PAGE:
He searches for ways of making his mother happy, consideration and empathy being an unexpected part of his complex character, and he is awarded the nickname "Sunny Sam". His later delinquency, artistically framed as Dadaism, is not caused by maternal neglect. Comic genius is born, not made. Humphries remembers his parents discussing, in hushed voices, where his character could possibly have come from.

"I don't know what happened to Barry," said his mother, sadly. "He used to be such a nice boy."

When Humphries met and married Lizzie Spender in 1990, the daughter of Sir Stephen Spender, and 16 years his junior, he apparently discovered the family he should have had. He is spellbound by the Spenders' intellectual liberalism and reverence for books. His mother had given away all his books to the Salvation Army because they were in the way; her one viciously ignorant maternal act. But had Humphries been raised in Hampstead rather than Melbourne, there would have been no comic tension. And now, in this phase of reflection and reconciliation, Humphries has become Melbourne's prodigal son.

"Australia doesn't exasperate me so much," he says, wistfully. "As a youth, I was interested only in European countries. I invented my stage characters to ridicule Australia as a boring, shrill, bigoted place. When I listened to music, it was English pastoral. Now, that music reminds me of Australia, English trees - Elm trees, English values."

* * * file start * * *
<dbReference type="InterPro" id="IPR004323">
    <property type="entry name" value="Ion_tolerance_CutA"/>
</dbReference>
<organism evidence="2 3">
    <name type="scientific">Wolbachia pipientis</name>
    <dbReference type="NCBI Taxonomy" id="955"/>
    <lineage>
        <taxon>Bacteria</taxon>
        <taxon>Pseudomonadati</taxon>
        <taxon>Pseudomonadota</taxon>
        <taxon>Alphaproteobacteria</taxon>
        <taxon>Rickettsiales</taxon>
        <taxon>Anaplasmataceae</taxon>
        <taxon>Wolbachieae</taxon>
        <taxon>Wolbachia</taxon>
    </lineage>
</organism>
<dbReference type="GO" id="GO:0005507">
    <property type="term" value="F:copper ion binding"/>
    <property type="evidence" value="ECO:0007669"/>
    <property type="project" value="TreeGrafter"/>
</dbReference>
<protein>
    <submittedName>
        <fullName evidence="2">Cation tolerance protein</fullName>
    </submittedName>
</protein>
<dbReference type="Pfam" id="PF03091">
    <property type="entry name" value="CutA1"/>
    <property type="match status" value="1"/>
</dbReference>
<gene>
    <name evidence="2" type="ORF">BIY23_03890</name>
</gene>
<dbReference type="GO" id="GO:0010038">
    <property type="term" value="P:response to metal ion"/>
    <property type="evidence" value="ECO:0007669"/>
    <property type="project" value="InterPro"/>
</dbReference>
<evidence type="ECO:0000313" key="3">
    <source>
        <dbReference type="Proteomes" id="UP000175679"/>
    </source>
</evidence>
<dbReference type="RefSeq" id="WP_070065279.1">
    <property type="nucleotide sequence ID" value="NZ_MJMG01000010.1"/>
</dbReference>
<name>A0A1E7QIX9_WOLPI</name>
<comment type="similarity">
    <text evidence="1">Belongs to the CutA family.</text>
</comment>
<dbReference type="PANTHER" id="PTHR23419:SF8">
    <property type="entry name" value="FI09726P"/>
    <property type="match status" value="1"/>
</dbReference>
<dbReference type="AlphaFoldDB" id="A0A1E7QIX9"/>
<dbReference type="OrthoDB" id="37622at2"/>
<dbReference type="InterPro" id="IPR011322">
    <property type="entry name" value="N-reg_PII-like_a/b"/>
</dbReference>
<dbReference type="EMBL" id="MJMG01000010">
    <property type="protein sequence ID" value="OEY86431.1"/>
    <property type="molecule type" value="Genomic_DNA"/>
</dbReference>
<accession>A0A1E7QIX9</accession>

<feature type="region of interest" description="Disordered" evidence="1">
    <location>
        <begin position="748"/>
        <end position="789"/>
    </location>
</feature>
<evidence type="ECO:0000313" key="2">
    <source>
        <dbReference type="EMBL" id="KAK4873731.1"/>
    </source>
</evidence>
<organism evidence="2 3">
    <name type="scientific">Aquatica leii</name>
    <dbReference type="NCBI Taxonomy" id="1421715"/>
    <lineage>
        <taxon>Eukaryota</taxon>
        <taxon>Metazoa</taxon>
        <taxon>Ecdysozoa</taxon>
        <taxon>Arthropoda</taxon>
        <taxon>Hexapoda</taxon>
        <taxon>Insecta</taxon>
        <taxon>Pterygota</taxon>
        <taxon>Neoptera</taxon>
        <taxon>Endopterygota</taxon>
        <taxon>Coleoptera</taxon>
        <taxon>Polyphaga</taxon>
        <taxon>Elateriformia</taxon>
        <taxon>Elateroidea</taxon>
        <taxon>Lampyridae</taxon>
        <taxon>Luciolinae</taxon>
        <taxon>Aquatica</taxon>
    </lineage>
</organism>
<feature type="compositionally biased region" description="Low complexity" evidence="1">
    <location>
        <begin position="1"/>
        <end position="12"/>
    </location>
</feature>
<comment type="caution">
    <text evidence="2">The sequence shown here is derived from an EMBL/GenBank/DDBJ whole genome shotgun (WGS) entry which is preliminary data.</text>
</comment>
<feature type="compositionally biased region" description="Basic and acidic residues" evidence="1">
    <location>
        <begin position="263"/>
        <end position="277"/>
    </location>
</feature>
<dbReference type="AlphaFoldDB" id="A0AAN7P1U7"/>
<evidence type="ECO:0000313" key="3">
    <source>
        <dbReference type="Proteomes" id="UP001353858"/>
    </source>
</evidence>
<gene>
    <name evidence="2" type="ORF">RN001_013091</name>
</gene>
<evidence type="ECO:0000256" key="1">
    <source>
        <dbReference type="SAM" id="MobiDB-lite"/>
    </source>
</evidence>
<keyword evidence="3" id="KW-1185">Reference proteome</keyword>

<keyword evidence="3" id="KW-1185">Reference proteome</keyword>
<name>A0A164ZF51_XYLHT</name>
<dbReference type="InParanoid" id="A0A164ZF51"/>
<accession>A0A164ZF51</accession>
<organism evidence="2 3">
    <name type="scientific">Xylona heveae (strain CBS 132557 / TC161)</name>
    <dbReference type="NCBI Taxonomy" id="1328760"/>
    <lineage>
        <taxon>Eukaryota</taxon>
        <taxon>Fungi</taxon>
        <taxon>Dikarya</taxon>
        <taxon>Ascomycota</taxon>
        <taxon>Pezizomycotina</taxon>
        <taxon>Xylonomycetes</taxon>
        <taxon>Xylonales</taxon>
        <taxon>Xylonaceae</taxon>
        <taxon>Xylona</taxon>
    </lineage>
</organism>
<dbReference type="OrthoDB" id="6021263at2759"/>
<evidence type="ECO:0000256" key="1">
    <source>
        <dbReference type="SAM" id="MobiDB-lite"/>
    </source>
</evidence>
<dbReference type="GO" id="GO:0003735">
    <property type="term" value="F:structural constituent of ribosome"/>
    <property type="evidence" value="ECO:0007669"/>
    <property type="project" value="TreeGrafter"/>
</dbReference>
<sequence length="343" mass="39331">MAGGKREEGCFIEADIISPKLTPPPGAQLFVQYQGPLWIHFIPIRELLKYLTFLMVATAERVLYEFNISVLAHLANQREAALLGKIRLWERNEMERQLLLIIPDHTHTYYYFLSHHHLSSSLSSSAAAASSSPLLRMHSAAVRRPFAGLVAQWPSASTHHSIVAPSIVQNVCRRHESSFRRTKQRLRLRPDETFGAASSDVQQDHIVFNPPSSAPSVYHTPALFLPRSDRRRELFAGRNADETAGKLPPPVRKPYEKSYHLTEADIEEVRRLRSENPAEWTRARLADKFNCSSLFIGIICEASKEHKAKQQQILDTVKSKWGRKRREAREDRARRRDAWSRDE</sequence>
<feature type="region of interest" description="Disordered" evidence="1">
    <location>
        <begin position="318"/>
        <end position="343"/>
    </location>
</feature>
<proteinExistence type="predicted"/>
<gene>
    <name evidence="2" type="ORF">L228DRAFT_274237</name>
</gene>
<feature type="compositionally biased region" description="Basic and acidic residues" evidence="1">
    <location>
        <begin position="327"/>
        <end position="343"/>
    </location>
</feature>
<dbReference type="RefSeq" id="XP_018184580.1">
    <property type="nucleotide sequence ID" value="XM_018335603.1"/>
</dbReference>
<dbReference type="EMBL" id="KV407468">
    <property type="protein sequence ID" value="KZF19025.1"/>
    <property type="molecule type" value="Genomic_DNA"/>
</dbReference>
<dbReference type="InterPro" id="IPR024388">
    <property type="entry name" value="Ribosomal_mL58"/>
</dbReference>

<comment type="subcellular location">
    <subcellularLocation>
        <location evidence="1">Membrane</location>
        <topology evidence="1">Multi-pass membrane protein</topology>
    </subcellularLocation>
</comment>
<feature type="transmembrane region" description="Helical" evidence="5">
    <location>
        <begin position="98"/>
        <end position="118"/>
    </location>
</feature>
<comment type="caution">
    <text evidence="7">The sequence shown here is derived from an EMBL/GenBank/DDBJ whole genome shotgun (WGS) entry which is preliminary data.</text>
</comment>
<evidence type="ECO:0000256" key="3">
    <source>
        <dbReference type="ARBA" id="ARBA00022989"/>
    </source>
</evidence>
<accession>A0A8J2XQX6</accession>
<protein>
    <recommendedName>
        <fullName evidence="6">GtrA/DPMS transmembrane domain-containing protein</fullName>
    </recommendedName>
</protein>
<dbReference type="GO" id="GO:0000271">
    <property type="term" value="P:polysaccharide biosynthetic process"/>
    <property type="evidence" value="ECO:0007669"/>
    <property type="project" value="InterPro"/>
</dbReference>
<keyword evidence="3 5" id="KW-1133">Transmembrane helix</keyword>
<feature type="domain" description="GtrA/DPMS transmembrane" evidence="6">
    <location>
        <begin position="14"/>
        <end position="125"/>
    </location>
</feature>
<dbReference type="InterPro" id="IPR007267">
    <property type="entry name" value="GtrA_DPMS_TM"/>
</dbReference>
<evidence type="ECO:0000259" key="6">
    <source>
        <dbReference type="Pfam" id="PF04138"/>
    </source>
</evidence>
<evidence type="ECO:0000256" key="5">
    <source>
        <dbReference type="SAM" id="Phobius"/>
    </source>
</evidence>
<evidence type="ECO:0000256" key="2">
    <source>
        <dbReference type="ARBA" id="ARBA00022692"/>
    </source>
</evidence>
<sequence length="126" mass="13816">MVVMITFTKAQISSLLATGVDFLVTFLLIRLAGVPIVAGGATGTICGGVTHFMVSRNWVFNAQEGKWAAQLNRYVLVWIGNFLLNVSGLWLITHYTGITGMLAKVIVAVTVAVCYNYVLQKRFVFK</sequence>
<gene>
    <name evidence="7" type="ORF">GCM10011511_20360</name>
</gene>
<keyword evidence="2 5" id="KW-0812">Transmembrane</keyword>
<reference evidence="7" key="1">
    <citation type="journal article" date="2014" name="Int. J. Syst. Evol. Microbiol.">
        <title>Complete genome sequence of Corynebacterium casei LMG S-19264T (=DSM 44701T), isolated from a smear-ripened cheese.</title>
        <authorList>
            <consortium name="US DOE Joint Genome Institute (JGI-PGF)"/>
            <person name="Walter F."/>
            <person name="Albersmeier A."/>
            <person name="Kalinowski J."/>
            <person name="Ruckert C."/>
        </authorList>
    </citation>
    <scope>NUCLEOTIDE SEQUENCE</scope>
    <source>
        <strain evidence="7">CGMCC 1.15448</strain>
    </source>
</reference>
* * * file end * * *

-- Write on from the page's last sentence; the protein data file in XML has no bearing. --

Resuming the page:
I ask Humphries where he feels his home is. He blinks anxiously, as if he is being questioned by a child psychologist. His home would seem to be Hampstead, except that the house there really belongs to Lizzie, and he has spent far more time in America over the past few years. He has a "holiday attic" in Gstaad, he has been renting an apartment in New York, he lived in Los Angeles to be near his sons and their mother - his third wife, the artist Diane Millstead - and he has property in Melbourne.